Interesting article, but I think the author, Father Ryan Erlenbush, overlooks the Agony in the Garden where Jesus made perfectly clear that His own personal will differed from the will of the Father. He asked for a way out! However He always put His personal will secondary to that of the will of God. And by always DECIDING to do the will of God He maintain that perfect union.


Did Christ’s human will or divine will differ from His Father’s?


He was hungry, but being God, he wasn’t bothered by hunger, so He easily overcame it.

Therefore, He was never really hungry in the first place.

So, again, that takes us back to “so what does it matter anyway?”


I apologize. I misunderstood.

It may have, but these feelings would have been perfectly subordinated.


Exactly the point. You can’t separate His two wills.


Christ became in all ways like us except sin.


Clearly Christ’s human knowledge and Divine knowledge aren’t exactly the same. Why would he have to have only one will? There’s definitely a sense in which all of us have two wills. The spirit warring against the flesh.


I’m not saying Christ had one will. I’m saying that He had two wills which were distinct yet united.


Thank you, I know I am a non-Catholic entering into discussion on a forum I might not belong on but the non-Catholic forum has become very stale!

I just want to add that I believe we are told Christ experienced every temptation that I have ever been faced with and He triumphed and was victorious over each one. I believe these temptations were very real. It gives me strength to remember that in time of testing.


That one really does depend on what one means by the question.

Differ as in “conflict with”? Absolutely not. They are always in harmony with each other.

Differ as in “belonging to one Person”? Then yes. Each divine Person has a Divine Will, again always in perfect harmony.


To the OP, it should be noted that one of the dogmas of the faith is as follows:

“Christ offered Himself on the Cross as a true and proper sacrifice.”


What I mean is “what’s the point of the Temptation Gospel event?”

Obviously, it’s important. We know all kinds of non-important events happened and were never recorded.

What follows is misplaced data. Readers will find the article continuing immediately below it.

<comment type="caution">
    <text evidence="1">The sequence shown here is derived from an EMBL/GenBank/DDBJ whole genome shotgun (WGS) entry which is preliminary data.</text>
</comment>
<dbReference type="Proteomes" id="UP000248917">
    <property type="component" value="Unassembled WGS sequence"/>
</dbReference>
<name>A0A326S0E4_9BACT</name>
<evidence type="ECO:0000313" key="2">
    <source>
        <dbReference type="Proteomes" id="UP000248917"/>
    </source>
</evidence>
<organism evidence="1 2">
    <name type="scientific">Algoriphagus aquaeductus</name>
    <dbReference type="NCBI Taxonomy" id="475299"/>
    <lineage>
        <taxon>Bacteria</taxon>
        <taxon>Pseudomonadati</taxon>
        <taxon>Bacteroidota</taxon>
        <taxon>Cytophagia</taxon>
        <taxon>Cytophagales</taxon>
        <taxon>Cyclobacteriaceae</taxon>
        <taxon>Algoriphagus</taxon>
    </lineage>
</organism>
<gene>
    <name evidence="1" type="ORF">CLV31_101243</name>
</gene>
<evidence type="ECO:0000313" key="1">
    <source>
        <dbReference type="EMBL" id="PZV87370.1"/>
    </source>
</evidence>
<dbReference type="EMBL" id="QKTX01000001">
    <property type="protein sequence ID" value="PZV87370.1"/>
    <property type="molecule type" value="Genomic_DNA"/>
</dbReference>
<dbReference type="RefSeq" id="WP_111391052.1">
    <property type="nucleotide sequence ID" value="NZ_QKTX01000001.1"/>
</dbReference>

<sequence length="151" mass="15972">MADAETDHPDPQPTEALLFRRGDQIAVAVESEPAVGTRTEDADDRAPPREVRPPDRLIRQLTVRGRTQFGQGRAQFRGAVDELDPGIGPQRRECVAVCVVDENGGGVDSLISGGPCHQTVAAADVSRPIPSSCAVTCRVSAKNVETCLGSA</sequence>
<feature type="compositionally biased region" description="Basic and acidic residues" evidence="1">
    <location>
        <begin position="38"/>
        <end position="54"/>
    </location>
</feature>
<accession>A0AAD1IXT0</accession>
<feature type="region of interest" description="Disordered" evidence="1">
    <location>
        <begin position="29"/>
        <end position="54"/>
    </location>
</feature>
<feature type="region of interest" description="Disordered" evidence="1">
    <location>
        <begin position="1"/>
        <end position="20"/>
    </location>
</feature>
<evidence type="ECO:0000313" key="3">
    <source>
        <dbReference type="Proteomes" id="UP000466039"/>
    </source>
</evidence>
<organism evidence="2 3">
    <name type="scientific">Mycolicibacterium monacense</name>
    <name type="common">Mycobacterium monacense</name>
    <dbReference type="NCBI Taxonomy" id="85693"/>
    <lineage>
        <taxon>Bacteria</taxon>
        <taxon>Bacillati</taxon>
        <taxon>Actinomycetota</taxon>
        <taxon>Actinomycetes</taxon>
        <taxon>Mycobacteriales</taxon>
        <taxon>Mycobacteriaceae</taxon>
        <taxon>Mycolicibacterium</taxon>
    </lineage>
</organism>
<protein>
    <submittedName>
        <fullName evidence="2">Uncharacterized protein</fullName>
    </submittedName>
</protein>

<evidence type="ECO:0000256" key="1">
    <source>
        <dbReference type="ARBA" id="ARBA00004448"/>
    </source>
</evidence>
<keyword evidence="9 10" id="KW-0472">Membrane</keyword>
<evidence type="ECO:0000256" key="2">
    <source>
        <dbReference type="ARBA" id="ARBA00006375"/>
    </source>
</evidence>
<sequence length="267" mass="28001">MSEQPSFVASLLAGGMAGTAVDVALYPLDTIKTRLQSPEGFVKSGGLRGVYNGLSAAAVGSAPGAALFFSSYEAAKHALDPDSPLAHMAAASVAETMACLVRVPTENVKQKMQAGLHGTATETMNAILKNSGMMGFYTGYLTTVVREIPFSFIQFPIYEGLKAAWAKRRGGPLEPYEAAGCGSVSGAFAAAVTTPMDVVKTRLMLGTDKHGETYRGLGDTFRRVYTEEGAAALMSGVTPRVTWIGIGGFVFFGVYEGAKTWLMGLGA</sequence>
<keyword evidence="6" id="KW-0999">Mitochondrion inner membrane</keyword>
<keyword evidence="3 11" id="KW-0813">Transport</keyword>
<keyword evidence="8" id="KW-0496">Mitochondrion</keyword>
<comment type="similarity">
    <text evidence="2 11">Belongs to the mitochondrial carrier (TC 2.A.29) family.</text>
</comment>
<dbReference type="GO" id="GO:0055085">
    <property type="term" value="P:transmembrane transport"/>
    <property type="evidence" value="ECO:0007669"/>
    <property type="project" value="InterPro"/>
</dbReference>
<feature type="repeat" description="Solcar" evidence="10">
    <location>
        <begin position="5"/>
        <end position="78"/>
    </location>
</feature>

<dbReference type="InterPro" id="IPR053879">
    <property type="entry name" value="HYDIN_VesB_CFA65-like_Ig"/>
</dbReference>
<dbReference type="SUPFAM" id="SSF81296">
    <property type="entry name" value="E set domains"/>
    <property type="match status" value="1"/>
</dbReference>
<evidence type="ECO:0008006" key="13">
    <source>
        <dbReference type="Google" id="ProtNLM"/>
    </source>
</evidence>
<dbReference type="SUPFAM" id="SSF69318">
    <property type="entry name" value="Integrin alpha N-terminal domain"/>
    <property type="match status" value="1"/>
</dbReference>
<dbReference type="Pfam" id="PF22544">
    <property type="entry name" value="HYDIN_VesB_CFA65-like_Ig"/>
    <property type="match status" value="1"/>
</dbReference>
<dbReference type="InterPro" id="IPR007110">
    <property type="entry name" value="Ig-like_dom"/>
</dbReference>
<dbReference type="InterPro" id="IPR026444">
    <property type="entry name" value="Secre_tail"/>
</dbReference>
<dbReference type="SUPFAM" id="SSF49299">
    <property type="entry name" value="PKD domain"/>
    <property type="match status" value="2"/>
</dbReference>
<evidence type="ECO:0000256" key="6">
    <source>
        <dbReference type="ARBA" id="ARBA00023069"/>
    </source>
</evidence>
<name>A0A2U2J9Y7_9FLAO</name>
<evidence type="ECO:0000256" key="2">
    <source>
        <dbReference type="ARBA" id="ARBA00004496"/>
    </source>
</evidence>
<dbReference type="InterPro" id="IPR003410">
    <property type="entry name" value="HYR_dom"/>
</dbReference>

So, if it was impossible for Christ to have done what Satan wanted Him to do, what purpose is served in recording it in the Gospel anyway? Indeed, if there’s no possibility of sin, then it’s really not a temptation at all.

It’s hard to convey “tone” in a forum like this. I’m asking the questions seriously, not sarcastically. How can one possibly be tempted to sin if sin itself is impossible?


Hmm…let me think this through. Perhaps it is because temptation is possible where free will exists, but sin is not possible if that free will—and that human nature—are perfect?


I think the whole idea of the “Garden of Eden” makes far more sense if it is taken figuratively rather than literally, and I do view that eating from the tree and disobeying God does represent an awakening from animistic awareness to human awareness. If you look at the detail of the story it is describing an animistic pre-human type of life. A wolf does not care that he is naked. He has no concern about how much work goes into getting a meal. He treats pain and suffering just as something that has to be endured and he gets used to it. He has no thoughts of his future death. His only concern is what he needs or wants right then. He lives in the status quo. A dog who loses a leg does not moan the loss of his leg. He adapts to the new status quo and learn to run and be happy with three legs. The pre-human “Adam” was also living in this dream-like paradise. He had no thoughts of the future and no concept of sin. These were all the things that we refer to as punishments for Adams disobedience, but they were not punishments and nor does the Scripture call them that. They are realizations. I think that is the status of our Adam prior to his receiving a human soul and a conscience to guide him.